There’s nothing worse than a toe-the-line ESTJ villain who justifies their evil with nonsense about everyone serving a place in the system, everyone staying in their place and not being ambitious, and how we all have to be self-sustaining. Mason’s entire speech is unhealthy TeSi to the hilt – there’s no room for compromise, we have to be efficient and sensible and practical, and the entire train runs itself efficiently, and it’s bad to buck the system and attempt to start a revolt, and any punishment incurred for anarchy is well-earned. She has no sympathy for anyone’s suffering other than her own, and is a total sell-out when it comes to attempting to save her own life at the cost of the person she claims to serve (her boss). She blathers on endlessly about the sacred engine choosing everyone’s role and how they all have to say in it, which is just another way to keep people oppressed and deny any sense of moral responsibility for the poor. Nothing she says is her own invention, it’s all rehashed propaganda out of the machine that she just parrots to other people, combined with nauseating praise for their fearless amoral leader. She hates disorder and chaos, and says order holds back death, then moralizing at them for causing problems. But she doesn’t care about anyone else’s survival other than her own (yet wants to impress them with how efficient the system is, and how special it is to eat sushi once a year).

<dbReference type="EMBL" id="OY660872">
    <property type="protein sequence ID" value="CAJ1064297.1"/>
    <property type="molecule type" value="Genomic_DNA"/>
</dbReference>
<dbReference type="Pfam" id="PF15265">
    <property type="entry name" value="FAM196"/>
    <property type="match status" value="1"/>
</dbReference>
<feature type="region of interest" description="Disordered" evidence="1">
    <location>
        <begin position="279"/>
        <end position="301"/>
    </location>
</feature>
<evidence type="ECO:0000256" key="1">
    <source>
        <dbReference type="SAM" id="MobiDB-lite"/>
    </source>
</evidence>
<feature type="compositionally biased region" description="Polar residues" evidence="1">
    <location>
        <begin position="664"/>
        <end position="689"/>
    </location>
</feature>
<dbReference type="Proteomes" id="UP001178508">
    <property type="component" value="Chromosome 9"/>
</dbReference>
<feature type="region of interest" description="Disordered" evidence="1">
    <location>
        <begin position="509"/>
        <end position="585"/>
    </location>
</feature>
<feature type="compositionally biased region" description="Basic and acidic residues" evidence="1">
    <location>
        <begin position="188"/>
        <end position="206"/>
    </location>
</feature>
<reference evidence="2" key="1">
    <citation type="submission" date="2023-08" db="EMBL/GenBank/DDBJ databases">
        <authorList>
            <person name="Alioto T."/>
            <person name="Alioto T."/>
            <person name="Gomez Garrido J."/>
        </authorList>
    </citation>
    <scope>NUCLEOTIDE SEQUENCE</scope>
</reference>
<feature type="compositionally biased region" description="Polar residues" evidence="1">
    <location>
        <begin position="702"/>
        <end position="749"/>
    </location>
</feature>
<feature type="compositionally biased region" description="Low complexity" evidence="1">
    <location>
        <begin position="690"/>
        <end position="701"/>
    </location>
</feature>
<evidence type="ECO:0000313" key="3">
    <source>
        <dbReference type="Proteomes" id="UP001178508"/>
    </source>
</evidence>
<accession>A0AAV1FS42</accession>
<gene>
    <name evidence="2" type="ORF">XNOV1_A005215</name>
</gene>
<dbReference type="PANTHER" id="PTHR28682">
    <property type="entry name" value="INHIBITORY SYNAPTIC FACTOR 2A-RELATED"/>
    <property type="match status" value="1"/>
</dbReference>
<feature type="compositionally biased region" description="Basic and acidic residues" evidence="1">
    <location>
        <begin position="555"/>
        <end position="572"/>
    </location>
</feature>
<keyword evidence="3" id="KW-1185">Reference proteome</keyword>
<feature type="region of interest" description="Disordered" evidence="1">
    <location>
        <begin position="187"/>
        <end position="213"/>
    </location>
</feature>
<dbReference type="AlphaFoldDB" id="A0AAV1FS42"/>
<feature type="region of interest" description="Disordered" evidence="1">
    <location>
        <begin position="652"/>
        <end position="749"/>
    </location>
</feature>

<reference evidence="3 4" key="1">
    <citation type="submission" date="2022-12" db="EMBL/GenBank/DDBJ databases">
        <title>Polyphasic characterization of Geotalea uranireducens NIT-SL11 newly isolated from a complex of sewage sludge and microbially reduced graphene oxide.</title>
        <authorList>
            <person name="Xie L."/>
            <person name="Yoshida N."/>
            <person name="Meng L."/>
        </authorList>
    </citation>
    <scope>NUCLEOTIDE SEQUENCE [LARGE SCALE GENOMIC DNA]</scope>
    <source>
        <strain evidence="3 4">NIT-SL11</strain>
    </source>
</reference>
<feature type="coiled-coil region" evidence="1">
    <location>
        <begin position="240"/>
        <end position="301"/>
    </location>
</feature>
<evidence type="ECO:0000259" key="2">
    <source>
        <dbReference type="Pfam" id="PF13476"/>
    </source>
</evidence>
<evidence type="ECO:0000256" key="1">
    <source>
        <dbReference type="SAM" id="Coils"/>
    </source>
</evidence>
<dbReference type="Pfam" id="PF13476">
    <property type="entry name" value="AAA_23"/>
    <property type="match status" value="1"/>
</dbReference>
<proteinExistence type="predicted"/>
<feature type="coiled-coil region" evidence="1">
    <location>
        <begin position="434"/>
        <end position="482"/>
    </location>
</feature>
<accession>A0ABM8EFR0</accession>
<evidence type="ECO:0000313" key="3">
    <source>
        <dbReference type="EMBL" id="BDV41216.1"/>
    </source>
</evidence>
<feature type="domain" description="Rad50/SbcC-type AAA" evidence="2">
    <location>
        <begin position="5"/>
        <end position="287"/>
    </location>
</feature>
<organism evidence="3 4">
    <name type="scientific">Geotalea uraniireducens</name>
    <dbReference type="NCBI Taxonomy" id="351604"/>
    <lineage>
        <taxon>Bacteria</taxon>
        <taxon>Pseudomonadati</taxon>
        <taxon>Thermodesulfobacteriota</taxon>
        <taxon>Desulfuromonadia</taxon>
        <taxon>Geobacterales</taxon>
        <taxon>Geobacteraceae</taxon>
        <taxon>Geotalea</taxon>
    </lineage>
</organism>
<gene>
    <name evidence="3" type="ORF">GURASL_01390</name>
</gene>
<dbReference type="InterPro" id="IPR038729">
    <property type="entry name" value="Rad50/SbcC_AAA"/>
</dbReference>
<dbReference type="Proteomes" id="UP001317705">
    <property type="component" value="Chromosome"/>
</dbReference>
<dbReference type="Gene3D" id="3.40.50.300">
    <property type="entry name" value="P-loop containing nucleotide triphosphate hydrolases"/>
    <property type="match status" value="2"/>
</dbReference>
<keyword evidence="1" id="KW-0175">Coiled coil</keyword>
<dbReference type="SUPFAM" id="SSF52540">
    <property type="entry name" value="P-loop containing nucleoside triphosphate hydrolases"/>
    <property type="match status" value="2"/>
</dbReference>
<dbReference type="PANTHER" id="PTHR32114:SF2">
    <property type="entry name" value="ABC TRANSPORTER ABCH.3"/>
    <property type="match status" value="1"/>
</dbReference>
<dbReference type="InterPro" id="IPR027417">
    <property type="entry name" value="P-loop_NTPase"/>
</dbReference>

Enneagram: 6w5 so/sp

Mason is the kind of scummy traitor that most people love to hate, a yes-man totally on board with all the BS spread around by Wilford and a cog in his propaganda machine… until it means her possibly dying and then it’s quite amusing how fast she decides she doesn’t believe any of that crap and is willing to sell him out to save herself. Peter Pettigrew would be proud. At the start, all she does is parrot what she’s been told about how they all should stay in their place, they are all a cog in the machine, we need to abide by the class system and not reach above our station, etc, all to avoid anarchy. She gets emotional at the singing of patriotic nonsense and blathers on loyally about how wonderful Wilford is, what a divine, merciful, sacred genius… the true starry-eyed sell-out nature of a 6w5 gone wrong, who has come to depend on an existing system or cult to make sense of the world, and for whom, rules exist as a way to prop up their own bigotry.

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